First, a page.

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The work of Suffolk Constabulary’s Op Converter team was recently recognised at a national conference.
The Serious Organised Acquisitive Crime Conference was held in Cardiff on 12-13 September. Detective Chief Inspector Matt Bodmer spoke at the conference about the work of Suffolk’s small and dedicated Op Converter team and the success they have had.
This year Suffolk Constabulary was rated as ‘Good’ at preventing crime after an inspection by His Majesty’s Inspectorate of Constabulary and Fire and Rescue Services.
The work officers and staff do to prevent burglaries, as well as to catch and convict perpetrators, is an illustration of this. Op Converter is an important part of this.
Operation Converter is an initiative aimed at encouraging offenders to admit their crimes. As a result, police are able to give victims some peace of mind that an offender has been caught for the burglary of their home or the theft of their property; and the individual has the opportunity to clear their slate, so they can have a fresh start when they are released from prison, without the possibility they will later be traced for a further offence.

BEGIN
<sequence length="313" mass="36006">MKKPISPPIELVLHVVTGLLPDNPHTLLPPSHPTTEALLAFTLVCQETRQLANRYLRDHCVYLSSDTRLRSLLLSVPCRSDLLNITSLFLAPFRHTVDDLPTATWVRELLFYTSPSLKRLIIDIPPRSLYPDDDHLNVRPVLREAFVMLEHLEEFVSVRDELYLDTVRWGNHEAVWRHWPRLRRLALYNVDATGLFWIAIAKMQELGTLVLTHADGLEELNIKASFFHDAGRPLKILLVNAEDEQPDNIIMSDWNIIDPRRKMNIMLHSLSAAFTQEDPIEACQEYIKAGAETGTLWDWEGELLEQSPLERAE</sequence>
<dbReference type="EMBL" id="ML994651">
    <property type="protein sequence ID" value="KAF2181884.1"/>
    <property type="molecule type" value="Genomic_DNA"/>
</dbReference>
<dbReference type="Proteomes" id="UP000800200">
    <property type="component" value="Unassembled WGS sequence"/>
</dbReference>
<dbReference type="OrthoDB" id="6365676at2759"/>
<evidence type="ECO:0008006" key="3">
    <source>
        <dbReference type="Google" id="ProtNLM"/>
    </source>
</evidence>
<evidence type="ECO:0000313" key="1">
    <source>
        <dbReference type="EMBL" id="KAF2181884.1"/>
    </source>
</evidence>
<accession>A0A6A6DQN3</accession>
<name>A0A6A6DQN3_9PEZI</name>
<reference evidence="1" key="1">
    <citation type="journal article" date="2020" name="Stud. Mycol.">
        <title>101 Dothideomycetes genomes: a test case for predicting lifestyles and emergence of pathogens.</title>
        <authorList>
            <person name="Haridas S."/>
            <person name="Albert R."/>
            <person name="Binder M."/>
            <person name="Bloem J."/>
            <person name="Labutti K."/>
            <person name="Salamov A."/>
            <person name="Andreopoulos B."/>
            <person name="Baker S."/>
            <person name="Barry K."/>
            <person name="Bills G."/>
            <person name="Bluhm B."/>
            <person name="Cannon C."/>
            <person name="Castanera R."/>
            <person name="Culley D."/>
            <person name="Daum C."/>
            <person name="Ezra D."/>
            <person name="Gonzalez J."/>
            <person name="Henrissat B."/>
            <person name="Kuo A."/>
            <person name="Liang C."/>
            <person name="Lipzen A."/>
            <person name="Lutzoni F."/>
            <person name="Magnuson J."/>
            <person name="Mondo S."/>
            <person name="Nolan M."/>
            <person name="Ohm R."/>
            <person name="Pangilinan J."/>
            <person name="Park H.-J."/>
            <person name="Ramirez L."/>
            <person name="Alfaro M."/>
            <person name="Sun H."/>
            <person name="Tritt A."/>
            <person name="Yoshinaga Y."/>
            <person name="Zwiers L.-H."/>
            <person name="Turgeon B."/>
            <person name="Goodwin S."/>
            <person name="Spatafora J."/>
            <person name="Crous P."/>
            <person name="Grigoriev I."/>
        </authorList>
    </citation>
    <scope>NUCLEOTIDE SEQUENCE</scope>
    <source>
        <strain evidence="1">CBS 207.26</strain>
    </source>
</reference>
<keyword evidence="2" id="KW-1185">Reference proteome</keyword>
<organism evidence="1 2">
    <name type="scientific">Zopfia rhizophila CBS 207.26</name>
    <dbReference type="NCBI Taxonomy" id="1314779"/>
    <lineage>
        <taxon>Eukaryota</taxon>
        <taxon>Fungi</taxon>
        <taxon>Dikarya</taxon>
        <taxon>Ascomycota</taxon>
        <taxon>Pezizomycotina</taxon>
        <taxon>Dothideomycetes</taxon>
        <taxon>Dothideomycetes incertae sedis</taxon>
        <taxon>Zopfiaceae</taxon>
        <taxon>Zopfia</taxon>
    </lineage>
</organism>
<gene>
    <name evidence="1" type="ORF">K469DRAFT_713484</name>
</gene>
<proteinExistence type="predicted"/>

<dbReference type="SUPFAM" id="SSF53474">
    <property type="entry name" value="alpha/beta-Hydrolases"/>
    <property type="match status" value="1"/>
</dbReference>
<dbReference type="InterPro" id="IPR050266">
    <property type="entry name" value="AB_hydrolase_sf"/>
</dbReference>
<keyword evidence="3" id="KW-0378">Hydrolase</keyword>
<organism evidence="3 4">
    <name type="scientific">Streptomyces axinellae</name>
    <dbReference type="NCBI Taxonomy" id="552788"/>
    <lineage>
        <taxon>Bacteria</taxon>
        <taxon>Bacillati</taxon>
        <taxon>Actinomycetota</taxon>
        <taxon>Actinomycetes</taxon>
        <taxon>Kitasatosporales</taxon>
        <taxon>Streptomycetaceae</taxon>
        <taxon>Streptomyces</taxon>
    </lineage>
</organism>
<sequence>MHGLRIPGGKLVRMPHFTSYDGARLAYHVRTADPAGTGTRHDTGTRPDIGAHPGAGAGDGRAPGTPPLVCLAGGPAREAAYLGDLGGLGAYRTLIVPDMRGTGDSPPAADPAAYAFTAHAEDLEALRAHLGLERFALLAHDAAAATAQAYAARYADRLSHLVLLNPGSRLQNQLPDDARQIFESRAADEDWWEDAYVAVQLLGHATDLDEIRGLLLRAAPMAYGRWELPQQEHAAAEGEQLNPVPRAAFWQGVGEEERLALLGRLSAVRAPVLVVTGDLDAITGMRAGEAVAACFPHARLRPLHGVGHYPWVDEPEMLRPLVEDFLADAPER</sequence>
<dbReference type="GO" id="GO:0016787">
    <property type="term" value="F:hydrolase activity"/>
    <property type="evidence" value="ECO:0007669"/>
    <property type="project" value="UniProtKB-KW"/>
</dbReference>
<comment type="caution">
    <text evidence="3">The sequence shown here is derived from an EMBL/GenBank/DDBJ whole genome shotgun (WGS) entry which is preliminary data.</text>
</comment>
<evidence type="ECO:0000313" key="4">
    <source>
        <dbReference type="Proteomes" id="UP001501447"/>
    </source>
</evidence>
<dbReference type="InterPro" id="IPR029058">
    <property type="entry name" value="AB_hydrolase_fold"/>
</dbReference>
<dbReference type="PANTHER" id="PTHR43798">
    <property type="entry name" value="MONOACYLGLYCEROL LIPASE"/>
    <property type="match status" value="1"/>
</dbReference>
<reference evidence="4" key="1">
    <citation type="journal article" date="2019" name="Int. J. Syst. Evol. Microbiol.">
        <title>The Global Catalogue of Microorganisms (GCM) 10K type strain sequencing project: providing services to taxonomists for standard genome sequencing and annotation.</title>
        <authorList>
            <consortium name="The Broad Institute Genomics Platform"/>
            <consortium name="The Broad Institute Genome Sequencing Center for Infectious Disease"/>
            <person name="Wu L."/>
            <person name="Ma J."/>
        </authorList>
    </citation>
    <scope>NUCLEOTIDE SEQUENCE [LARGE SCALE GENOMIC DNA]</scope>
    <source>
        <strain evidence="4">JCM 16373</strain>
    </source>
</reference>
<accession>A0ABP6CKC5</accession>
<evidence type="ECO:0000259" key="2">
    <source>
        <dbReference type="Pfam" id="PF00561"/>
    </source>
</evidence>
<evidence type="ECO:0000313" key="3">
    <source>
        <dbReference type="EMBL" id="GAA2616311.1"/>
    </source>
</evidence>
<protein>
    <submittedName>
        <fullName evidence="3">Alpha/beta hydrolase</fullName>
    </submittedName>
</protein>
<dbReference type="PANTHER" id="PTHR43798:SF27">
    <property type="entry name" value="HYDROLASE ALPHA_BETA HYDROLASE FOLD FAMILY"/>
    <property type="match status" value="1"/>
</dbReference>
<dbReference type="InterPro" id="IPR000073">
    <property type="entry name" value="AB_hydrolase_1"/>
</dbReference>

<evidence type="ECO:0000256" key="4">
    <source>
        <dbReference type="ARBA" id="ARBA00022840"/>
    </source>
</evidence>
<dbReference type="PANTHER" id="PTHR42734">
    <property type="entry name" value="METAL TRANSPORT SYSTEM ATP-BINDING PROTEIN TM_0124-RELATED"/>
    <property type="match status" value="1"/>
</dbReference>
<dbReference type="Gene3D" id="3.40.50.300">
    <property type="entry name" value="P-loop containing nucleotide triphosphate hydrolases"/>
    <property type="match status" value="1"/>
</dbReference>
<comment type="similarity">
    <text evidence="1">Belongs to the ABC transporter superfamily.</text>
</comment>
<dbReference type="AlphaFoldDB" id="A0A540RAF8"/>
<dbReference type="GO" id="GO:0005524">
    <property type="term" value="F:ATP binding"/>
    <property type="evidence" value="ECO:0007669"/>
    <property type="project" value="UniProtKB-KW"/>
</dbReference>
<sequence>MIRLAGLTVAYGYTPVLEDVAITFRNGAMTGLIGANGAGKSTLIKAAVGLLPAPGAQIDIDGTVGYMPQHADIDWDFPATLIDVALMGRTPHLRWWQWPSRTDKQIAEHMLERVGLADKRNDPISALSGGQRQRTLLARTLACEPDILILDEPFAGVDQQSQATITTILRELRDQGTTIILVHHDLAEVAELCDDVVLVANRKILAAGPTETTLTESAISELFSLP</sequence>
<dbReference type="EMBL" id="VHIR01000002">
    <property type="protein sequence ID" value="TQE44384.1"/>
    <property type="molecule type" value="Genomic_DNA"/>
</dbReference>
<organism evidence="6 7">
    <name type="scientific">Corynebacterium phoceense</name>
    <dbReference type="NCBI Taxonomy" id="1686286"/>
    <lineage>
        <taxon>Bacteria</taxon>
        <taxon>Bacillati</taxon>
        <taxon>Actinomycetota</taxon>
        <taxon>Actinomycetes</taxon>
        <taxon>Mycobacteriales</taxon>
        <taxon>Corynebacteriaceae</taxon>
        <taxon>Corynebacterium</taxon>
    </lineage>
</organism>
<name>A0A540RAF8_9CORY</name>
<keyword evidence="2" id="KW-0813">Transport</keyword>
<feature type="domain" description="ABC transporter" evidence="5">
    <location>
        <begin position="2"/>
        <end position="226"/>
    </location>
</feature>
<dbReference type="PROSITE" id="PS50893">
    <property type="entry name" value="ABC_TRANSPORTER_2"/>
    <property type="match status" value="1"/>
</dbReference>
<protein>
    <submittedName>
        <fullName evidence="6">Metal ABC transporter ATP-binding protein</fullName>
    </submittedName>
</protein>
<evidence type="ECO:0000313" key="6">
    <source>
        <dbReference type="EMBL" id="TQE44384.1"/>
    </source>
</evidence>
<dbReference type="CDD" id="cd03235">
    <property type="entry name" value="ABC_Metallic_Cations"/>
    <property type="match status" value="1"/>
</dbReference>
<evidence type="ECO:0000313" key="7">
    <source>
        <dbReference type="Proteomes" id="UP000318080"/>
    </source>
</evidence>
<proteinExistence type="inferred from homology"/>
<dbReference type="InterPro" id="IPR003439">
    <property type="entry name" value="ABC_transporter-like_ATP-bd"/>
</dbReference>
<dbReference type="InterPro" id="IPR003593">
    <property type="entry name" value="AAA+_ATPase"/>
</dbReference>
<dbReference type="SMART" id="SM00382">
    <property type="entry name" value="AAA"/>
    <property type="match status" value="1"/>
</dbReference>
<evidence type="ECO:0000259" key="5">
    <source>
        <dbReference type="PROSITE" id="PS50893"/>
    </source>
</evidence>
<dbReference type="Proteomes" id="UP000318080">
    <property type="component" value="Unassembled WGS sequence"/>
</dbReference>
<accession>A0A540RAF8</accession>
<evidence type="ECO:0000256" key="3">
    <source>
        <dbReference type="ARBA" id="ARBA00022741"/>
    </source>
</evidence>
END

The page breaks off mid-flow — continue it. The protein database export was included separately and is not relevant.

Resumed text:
Offenders have to give sufficient detail for officers to be sure they have committed the crime and these offences are then ‘taken into consideration’ (TIC) at sentencing.
This initiative was shared as national best practice at the conference and the presentation has since generated interest from forces across the country wanting to replicate Suffolk’s model.
The presentation centred around a recent case that, including using TICs, saved an estimated 165 hours of investigators’ time, with positive outcomes for victims.
DCI Bodmer said: “It was a privilege to talk about the work that is carried out in Suffolk by the Op Converter team. It once again demonstrates that Suffolk has a good reputation on the national stage.”
The number of burglaries committed in Suffolk has fallen significantly over recent years. Over the last 12 months the figure is 19% below the long-term average for such offences.